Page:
The newest talk over the oil-cooler (yes, I opened with that) in the offices' of hedge funds and investment banks is Russia, Saudi Arabia, Qatar, and Venezuela's new deal to freeze oil output at January production levels. The news prompted oil prices, both WTI and Brent contracts, to set single-day records for the gains at the end of last week. Despite prices rebounding above $30 (WTI) and $36 (Brent), the door closed at $29.04 and $33.48 a barrel respectively. The deal between the oil producing giants brings a lot of ambivalent sentiment onto the trading floor. While a production freeze signals bullish news to commodity traders, the market will remain oversupplied at January output. The exact production numbers cited as January levels are as listed: Saudi Arabia at 10.2 million bbl a day, Russia at 10.9 million, Venezuela at 2.4 million, and Qatar at 680,000. The freeze didn't fool investors who saw it more as deceitful as large gains were pared to the smaller ones tha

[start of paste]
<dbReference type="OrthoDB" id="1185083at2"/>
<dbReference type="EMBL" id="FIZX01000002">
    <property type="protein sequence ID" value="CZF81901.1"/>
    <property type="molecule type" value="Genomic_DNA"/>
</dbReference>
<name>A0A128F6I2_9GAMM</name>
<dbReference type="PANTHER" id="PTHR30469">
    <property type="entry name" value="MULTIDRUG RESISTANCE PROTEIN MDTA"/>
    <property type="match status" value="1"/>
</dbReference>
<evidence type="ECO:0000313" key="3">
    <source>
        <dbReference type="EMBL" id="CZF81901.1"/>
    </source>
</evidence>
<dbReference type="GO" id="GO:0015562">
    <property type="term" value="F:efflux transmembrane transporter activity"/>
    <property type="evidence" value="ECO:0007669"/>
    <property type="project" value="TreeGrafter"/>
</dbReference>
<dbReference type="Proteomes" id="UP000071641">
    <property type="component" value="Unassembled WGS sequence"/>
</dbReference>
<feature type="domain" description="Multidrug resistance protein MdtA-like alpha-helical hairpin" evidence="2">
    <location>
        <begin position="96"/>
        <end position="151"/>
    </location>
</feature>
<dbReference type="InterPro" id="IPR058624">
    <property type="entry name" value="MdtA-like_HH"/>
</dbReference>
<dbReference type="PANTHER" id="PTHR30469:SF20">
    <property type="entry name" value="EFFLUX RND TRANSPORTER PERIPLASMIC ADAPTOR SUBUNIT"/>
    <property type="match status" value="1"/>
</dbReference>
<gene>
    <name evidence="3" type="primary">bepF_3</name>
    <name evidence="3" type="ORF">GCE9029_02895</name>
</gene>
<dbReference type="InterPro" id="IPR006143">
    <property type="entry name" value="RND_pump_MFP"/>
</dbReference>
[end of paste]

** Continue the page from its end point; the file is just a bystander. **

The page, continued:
The Deviation Moving Average